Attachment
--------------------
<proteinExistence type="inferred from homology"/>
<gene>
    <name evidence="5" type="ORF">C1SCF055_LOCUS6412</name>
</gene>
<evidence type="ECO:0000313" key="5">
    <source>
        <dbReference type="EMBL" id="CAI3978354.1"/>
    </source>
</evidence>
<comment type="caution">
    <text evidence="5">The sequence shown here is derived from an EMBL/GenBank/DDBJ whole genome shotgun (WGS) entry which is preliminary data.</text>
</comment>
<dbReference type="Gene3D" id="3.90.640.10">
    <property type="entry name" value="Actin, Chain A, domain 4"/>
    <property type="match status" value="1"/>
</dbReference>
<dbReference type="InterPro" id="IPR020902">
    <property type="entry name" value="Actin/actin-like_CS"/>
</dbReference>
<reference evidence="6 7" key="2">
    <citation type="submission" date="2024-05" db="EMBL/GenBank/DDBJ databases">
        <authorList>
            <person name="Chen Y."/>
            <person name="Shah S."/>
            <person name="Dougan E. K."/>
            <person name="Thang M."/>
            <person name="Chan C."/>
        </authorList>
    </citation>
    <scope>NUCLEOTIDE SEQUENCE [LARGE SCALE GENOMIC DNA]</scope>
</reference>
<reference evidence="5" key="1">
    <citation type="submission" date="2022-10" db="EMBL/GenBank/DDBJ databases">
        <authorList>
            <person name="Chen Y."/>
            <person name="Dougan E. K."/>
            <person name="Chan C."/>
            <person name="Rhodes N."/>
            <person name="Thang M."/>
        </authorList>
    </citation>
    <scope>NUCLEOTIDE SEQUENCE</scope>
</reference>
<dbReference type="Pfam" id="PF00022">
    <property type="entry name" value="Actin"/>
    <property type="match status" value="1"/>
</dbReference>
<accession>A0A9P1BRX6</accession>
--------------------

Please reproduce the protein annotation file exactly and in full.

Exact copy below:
<proteinExistence type="inferred from homology"/>
<gene>
    <name evidence="5" type="ORF">C1SCF055_LOCUS6412</name>
</gene>
<evidence type="ECO:0000313" key="5">
    <source>
        <dbReference type="EMBL" id="CAI3978354.1"/>
    </source>
</evidence>
<comment type="caution">
    <text evidence="5">The sequence shown here is derived from an EMBL/GenBank/DDBJ whole genome shotgun (WGS) entry which is preliminary data.</text>
</comment>
<dbReference type="Gene3D" id="3.90.640.10">
    <property type="entry name" value="Actin, Chain A, domain 4"/>
    <property type="match status" value="1"/>
</dbReference>
<dbReference type="InterPro" id="IPR020902">
    <property type="entry name" value="Actin/actin-like_CS"/>
</dbReference>
<reference evidence="6 7" key="2">
    <citation type="submission" date="2024-05" db="EMBL/GenBank/DDBJ databases">
        <authorList>
            <person name="Chen Y."/>
            <person name="Shah S."/>
            <person name="Dougan E. K."/>
            <person name="Thang M."/>
            <person name="Chan C."/>
        </authorList>
    </citation>
    <scope>NUCLEOTIDE SEQUENCE [LARGE SCALE GENOMIC DNA]</scope>
</reference>
<reference evidence="5" key="1">
    <citation type="submission" date="2022-10" db="EMBL/GenBank/DDBJ databases">
        <authorList>
            <person name="Chen Y."/>
            <person name="Dougan E. K."/>
            <person name="Chan C."/>
            <person name="Rhodes N."/>
            <person name="Thang M."/>
        </authorList>
    </citation>
    <scope>NUCLEOTIDE SEQUENCE</scope>
</reference>
<dbReference type="Pfam" id="PF00022">
    <property type="entry name" value="Actin"/>
    <property type="match status" value="1"/>
</dbReference>
<accession>A0A9P1BRX6</accession>